Hello hello, TPM readers! Thank you for being faithful even in these times where I am blogging much less than usual — two weeks of unexplained absence, without a drop in the reader count! Thank you for standing by! Well, I have been doing several projects, and am also writing my thesis, but here I am :-)
To start the month, why don’t we review a bit of what happened on March, an event that started on the appropriately dangerous Friday the 13th and ended on the following Sunday. I am talking, of course, about On The Idea of Communism conference, hosted by Slavoj Žižek at Birkbeck College, which included names like Alain Badiou, Terry Eagleton, Peter Hallward, Michael Hardt, Antonio Negri, Jacques Ranciere, Judith Balso, Bruno Bosteels, Alessandro Russo, Alberto Toscano and Gianni Vattimo. Jean-Luc Nancy I think was supposed to be there but could not attend due to Visa problems (which reminds me of my own case last year).
I would have loved it if I had actually attended and this were an actual report, but I didn’t, so for conference notes I would refer you to Andrew Osborne’s post here. I watched several videos on YouTube as well, one of which I linked above.
I want to just comment on this conference. First of all, it is a really exciting conference and perhaps could not have had better timing. We are living in times in which people have less and less faith in both world politics and economy. It is true that people in many places, including my own country, still irrationaly fear communism (the most popular response in my country being that communism is forbidden by religion — LOL?), but it nonetheless should be conceived as the perfect time to think. Žižek suggested us to take Lenin as an example: in the harsh times of 1915, he retreated to Switzerland to read Hegel.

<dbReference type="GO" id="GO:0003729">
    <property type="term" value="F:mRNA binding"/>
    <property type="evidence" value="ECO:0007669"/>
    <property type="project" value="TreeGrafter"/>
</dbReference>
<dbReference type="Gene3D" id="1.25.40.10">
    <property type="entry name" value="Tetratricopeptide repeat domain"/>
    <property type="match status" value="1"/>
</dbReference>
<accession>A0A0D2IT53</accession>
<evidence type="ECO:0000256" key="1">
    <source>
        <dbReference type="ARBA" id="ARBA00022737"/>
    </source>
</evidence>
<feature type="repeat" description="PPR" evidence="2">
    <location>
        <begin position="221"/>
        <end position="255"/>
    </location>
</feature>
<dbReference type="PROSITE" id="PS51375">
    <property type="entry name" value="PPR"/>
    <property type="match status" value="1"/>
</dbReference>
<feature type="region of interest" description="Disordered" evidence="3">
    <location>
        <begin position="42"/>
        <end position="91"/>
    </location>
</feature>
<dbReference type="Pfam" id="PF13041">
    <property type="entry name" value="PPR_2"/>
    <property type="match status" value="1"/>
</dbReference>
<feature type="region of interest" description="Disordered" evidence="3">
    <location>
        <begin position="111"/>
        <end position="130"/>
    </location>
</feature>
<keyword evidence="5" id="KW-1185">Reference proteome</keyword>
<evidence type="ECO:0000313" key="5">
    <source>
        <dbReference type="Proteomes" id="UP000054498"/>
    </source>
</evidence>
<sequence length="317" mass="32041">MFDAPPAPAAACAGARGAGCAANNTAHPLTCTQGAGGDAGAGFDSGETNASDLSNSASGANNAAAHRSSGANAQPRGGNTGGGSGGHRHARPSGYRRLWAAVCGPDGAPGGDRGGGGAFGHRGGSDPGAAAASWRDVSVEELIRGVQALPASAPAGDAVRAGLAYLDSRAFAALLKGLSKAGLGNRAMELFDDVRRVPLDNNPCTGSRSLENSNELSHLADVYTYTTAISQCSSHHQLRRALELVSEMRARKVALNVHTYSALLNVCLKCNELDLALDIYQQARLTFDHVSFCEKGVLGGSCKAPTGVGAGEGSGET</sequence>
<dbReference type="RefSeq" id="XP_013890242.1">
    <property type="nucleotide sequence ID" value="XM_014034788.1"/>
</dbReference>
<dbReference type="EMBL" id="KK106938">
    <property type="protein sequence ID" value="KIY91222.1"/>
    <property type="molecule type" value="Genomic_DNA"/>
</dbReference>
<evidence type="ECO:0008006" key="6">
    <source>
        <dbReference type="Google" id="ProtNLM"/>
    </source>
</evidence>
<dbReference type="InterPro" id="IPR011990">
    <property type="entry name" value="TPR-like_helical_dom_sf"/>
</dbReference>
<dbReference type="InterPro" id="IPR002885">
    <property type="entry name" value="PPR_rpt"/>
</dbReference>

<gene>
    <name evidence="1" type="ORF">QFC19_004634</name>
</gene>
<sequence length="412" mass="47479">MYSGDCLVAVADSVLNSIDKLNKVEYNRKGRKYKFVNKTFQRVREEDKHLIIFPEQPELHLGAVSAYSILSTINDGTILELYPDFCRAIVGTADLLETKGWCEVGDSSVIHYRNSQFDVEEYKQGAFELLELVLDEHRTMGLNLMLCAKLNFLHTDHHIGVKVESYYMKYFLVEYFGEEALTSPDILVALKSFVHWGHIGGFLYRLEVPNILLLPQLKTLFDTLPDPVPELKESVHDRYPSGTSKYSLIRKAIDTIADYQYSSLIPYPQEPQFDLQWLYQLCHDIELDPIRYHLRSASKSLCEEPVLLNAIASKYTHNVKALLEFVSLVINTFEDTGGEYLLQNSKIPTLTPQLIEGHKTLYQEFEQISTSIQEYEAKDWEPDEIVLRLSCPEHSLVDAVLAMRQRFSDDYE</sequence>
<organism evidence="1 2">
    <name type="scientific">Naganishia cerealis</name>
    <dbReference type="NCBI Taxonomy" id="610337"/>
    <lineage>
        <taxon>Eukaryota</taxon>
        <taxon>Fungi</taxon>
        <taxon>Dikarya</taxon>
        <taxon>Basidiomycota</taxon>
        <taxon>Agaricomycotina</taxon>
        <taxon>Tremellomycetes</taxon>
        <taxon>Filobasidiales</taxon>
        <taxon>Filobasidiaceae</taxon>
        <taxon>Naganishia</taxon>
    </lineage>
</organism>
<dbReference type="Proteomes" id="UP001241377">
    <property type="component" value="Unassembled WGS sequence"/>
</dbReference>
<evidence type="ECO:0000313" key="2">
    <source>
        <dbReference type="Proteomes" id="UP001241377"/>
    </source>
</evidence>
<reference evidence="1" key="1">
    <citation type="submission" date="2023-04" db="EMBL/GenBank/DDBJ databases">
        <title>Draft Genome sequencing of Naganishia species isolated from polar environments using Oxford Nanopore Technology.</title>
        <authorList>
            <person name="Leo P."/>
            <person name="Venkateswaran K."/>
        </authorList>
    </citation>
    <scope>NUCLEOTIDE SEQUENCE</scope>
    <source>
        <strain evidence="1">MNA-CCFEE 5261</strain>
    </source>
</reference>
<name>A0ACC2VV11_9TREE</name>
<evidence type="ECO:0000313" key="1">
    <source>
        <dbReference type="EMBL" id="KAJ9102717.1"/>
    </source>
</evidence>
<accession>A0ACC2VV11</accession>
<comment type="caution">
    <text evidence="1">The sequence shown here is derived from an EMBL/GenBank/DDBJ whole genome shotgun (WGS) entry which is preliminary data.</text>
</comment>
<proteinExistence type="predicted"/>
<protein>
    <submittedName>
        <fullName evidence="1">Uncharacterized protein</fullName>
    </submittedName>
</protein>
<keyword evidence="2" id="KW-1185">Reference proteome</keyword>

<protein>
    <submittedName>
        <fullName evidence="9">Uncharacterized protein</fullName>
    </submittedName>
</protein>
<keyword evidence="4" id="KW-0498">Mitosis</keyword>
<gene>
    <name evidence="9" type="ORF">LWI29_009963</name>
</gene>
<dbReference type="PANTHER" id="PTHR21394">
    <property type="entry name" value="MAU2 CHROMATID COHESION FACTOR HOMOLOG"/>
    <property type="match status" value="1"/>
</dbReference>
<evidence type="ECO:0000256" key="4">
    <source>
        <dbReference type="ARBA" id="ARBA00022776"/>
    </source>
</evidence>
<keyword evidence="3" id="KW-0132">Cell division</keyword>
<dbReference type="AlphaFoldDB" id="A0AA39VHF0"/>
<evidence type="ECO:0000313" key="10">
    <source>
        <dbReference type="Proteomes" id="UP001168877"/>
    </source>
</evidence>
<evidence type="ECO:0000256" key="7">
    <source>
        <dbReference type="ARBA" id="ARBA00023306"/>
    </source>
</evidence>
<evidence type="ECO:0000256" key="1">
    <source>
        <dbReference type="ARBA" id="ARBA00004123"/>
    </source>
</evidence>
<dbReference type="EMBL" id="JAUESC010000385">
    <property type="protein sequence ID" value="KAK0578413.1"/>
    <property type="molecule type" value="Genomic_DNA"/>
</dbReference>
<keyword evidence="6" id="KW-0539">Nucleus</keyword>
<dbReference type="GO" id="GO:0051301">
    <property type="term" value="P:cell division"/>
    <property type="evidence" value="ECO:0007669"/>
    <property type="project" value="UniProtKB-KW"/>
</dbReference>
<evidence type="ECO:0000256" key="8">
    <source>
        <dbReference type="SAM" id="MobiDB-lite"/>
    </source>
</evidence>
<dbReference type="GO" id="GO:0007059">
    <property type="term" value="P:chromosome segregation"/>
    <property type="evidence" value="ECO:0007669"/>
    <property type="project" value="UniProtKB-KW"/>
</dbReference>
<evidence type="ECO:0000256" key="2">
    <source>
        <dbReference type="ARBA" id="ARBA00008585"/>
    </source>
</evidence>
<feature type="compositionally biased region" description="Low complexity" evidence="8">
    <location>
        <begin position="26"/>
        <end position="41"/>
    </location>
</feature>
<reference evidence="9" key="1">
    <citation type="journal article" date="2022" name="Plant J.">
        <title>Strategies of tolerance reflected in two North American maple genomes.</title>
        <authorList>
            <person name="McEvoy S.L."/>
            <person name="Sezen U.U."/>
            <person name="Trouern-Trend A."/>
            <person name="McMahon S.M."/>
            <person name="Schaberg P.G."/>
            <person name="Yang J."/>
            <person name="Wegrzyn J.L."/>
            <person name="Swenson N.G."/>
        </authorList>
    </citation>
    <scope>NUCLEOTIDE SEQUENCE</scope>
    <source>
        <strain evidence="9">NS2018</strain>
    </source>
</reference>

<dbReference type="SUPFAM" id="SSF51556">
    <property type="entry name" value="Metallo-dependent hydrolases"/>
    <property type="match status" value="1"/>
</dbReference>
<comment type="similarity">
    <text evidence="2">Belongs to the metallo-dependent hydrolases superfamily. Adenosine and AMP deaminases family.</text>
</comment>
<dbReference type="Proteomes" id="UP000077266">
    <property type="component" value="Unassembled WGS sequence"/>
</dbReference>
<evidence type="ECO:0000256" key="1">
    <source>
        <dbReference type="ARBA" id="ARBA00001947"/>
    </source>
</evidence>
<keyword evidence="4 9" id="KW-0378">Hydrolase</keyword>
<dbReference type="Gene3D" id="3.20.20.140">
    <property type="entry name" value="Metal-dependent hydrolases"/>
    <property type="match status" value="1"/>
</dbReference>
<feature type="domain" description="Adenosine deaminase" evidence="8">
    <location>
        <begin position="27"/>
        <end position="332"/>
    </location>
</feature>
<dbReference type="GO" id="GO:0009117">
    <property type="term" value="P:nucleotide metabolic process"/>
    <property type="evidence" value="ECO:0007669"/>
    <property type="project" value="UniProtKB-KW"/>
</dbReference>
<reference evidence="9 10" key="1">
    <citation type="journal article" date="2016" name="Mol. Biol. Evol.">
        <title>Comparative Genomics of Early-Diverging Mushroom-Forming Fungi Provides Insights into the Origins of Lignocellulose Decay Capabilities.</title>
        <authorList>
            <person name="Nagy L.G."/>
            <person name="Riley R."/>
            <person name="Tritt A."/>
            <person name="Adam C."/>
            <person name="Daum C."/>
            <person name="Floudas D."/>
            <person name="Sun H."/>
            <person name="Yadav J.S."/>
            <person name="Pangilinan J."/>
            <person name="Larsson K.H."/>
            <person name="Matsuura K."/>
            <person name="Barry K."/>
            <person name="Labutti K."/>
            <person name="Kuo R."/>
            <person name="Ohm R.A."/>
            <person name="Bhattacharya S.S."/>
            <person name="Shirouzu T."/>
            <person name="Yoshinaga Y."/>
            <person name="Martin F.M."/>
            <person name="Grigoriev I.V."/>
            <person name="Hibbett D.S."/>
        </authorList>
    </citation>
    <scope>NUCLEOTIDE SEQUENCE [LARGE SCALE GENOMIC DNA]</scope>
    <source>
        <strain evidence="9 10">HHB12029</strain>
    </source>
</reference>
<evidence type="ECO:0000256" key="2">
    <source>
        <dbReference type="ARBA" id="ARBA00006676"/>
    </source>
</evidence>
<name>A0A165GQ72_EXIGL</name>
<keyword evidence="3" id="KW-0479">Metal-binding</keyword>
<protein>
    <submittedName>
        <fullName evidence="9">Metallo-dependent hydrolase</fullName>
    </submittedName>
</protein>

About the times we are facing today, Alain Badiou puts it very nicely. I quote from Osborne’s blog:
Today we are nearer the 19th century than the 20th century with the arrival of utterly cynical capitalism. We are witnessing the return of all sorts of 19th century phenomena such as pirate nationalisations, nihilistic despair and the servility of intellectuals.
Badiou then of course goes on in his usual manner mentions of the need for a strong subjectivity to change the coordinates of possibilities in order to create the Event, the rupture in existence to which we can militantly assert a new truth. This is important and stressed again by Žižek in the conclusion, that a change is not a change in actuality but a change in possibilities. Thus, our task is to think of the possibility of possibilities, to do the impossible — not the usual Kantian “we must, because we can,” but the Badiouvian “we must, because it is impossible.”
I also love what Michael Hardt and Antonio Negri have to say, although the ideas they mention are nothing new if you have read their work, Empire. How can I not love it when the entire notion is similar to the original theme of this blog (I say original, because lately it has become more and more Lacanian than Marxist, I know), that is, one that interrogates the notion of cognitive capital, digital property, and the commons in this day and age of biocybernetic reproduction. Copyright conflicts are the new terrain of the struggle of the commons — now you know why I love calling myself a pirate.
Antonio Negri stressed another importance of communism, one I tweeted in three tweets. It is an importance already mentioned by Tronti and Lenin, as @semioticmonkey corrected me. Indeed, communism is opposed to socialism, and in the same way that psychoanalysis is opposed to ego psychology. There is no equal State, as there is no healthy ego. Communists must organize the decline of State, as psychoanalysts must sustain the efficacy of the ego. Both communism and psychoanalysis must act with an ethics of the Real and acknowledge the redundancy of the agent.
But all in all, in the end, we still do have a question. Is communism a program, a movement to bring back politics and its efficiency that is faithful to a continuous revolution — do we need to organize a continuous decline of the State in order to change our possibilities, as Žižek would argue? Or is it merely a philosophical idea, and what we need now are militant communists, not communism per se, acting to the fullest extent the ethics of the tragic hero, the ethics of the Real, in order to produce an Event, as Badiou maintained?